Most award charts have some gems and some pretty poor values as well. For example, 135,000 American AAdvantage miles for Cathay First Class from the U.S. to Asia is great, especially with low taxes and given the British Airways devaluation. Similarly, if you can manage to snag Lufthansa first class roundtrip and use a United free one way to maximize your award, that's a great value. Even the much maligned British Airways Avios have good values, such as 25,000 Avios each way for business class on Cathay Pacific NYC to Vancouver, or for LAN business class from Miami to Lima–and both of these have pretty low taxes, since you're not on British Airways metal going through London. On the other hand, you probably don't want to pick British Airways for first class from the U.S. to South Africa, or build up US Airways miles for a planned redemption on Lufthansa first class (which US Air blocks) or build in an international stopover with an AAdvantage award on an all-Cathay itinerary since you'll need to pay separately for the two legs.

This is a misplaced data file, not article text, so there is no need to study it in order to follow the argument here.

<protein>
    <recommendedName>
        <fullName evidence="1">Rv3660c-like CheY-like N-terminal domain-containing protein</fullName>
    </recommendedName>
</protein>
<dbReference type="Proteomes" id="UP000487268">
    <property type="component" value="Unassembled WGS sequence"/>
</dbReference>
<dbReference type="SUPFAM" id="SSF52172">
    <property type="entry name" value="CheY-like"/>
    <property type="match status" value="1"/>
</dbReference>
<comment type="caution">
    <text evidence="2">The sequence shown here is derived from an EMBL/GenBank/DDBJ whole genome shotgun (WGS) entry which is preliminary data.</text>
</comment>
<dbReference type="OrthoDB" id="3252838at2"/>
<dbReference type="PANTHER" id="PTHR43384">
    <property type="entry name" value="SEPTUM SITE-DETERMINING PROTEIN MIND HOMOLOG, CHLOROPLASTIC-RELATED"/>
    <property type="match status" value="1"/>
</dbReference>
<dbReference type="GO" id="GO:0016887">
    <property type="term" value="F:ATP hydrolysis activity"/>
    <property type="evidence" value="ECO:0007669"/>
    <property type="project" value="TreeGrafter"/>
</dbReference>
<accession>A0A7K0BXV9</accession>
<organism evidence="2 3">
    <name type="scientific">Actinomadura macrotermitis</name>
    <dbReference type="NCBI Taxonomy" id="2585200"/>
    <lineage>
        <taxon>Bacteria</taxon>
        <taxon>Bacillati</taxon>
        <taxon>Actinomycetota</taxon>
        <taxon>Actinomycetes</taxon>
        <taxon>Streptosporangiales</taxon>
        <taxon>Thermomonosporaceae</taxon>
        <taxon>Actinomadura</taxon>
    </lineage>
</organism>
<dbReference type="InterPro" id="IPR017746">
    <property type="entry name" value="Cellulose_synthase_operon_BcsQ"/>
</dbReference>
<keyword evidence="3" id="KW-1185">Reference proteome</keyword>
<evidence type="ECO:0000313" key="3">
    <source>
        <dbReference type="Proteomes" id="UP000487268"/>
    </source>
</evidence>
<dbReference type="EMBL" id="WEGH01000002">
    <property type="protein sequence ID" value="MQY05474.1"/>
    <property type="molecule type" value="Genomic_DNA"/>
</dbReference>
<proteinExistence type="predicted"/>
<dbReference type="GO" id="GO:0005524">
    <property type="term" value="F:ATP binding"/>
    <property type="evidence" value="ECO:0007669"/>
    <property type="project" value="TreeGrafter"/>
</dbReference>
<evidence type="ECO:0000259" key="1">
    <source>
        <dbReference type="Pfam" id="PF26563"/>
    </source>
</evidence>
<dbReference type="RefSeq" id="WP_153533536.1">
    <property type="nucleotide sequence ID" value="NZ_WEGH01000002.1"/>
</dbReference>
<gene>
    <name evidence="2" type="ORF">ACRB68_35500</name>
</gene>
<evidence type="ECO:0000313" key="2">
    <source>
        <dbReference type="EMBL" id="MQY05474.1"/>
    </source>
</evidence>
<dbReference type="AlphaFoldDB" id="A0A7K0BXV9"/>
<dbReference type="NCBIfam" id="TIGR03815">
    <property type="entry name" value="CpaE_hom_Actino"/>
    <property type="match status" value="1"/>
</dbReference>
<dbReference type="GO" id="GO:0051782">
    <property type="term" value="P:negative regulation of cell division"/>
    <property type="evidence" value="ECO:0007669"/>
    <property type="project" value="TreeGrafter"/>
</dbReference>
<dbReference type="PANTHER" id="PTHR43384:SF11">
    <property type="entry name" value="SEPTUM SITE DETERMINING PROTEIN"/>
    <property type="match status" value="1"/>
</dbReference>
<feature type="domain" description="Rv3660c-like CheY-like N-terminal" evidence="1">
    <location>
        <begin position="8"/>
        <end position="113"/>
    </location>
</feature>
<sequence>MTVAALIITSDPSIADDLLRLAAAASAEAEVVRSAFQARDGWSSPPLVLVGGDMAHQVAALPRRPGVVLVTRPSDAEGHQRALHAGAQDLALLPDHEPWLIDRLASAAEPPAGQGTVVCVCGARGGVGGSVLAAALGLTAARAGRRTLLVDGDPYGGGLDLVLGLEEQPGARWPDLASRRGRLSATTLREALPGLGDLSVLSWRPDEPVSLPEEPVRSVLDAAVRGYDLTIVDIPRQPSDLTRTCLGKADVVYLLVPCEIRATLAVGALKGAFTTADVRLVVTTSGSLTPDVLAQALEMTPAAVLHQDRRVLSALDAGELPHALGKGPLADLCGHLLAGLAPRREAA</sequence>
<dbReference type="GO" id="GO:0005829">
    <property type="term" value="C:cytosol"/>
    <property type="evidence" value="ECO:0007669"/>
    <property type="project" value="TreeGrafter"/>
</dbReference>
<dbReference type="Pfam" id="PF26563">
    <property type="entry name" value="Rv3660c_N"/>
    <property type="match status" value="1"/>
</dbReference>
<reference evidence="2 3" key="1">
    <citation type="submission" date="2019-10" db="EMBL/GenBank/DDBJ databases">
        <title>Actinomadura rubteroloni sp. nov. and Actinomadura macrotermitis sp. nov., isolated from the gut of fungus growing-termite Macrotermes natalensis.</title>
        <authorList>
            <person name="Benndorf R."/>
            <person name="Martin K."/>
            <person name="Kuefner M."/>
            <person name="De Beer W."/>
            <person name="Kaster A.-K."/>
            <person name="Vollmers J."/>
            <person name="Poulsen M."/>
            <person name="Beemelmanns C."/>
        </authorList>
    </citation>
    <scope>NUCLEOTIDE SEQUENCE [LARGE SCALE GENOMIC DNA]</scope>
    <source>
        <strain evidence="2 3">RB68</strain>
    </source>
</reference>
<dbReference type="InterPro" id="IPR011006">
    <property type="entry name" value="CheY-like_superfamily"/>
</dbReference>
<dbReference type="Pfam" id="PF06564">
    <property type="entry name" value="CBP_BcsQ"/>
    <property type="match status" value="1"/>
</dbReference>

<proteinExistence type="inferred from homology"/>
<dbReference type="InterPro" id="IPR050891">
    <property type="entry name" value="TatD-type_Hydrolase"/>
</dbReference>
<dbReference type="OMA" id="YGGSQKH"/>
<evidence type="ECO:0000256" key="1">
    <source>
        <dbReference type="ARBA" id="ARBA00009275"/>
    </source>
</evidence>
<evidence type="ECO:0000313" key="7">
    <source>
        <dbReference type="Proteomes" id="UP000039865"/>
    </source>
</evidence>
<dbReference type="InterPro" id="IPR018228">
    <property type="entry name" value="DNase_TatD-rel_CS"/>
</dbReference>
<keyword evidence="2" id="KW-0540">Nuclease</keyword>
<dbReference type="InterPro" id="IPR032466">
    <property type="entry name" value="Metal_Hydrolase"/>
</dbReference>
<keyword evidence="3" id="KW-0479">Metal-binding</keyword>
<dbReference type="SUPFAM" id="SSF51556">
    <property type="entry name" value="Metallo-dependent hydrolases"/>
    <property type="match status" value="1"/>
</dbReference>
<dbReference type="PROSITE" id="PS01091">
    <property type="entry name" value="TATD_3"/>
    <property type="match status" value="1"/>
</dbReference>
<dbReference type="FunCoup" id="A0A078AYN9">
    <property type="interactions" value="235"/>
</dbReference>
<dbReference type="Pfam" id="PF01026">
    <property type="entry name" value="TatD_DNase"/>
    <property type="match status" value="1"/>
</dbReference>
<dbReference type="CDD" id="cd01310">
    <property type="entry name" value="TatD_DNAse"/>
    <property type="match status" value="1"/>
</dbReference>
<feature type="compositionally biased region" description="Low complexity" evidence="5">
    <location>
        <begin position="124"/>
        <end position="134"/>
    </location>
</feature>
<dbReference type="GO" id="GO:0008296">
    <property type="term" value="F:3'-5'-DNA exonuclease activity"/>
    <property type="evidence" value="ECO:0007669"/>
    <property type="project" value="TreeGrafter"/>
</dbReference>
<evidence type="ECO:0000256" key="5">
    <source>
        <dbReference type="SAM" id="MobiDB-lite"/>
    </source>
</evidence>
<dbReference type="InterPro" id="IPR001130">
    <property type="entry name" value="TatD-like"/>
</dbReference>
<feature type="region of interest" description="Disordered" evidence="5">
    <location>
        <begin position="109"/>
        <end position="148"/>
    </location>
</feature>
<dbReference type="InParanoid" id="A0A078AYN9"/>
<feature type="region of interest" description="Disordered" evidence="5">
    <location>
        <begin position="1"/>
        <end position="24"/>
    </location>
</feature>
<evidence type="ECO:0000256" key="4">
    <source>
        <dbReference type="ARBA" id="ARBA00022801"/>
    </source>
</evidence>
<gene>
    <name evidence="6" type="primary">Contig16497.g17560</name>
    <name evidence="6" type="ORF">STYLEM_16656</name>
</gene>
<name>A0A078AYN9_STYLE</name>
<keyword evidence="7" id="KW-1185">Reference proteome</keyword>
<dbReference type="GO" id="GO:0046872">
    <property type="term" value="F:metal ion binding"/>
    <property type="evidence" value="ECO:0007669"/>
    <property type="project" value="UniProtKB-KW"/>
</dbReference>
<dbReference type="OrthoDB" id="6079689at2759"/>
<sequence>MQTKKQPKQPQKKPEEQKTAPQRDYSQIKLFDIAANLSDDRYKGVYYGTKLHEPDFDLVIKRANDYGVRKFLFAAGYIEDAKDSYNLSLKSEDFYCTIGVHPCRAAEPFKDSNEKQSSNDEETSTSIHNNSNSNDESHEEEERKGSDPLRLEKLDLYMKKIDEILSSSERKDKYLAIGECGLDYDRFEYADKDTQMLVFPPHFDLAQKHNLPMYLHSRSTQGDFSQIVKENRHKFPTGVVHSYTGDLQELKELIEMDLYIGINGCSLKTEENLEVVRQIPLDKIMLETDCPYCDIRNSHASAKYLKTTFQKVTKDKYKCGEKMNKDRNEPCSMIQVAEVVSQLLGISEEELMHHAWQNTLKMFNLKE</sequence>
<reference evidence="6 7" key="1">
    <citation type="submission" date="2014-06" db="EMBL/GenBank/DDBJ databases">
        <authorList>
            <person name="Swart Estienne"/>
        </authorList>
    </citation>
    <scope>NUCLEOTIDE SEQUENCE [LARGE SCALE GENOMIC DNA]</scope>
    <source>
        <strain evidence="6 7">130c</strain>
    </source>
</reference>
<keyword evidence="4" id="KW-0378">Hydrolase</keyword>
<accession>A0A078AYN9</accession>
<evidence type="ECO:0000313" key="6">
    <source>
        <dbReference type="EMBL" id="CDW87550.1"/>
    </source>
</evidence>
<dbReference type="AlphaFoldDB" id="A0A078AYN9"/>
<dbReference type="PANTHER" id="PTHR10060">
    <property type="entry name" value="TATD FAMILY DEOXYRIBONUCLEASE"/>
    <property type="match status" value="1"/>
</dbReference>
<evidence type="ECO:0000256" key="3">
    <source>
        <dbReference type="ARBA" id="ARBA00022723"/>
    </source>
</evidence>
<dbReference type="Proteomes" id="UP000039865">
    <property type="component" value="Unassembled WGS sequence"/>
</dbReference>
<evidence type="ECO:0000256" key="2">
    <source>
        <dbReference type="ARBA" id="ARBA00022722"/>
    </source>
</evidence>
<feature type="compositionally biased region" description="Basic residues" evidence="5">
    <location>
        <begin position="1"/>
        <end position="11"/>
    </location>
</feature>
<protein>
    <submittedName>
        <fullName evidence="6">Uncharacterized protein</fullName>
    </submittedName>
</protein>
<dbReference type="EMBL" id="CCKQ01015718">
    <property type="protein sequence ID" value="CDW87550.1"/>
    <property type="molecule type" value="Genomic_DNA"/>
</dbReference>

3. Access More Airline Partners
If you only build up AMEX Membership Rewards points, your redemption options will be fairly limited, at least if you want to get the most value from your points (hint: avoid ever using Pay with Points). You won't be able to transfer to United MileagePlus or American Airlines and use those award charts, so for most the best transfer values will be to British Airways (especially with transfer bonuses) and Singapore KrisFlyer. And don't be fooled by seeing Swiss Airlines and Qantas among the partners–those are for economy tickets only, and who wants to fly Qantas and Swiss in economy when you could be in business or first class?
4. Flexibility to Book Where Availability Is Best
Can't find the availability to Australia you need with Delta on V Australia? Try US Airways and route via Asia. Having trouble getting business class to Europe in the summer with United miles? Try KrisFlyer miles to get to Frankfurt or Moscow, with a cheap connecting flight to your final destination. If you have good balances of miles or points in several programs, you give yourself flexibility and improve your odds of finding an award ticket.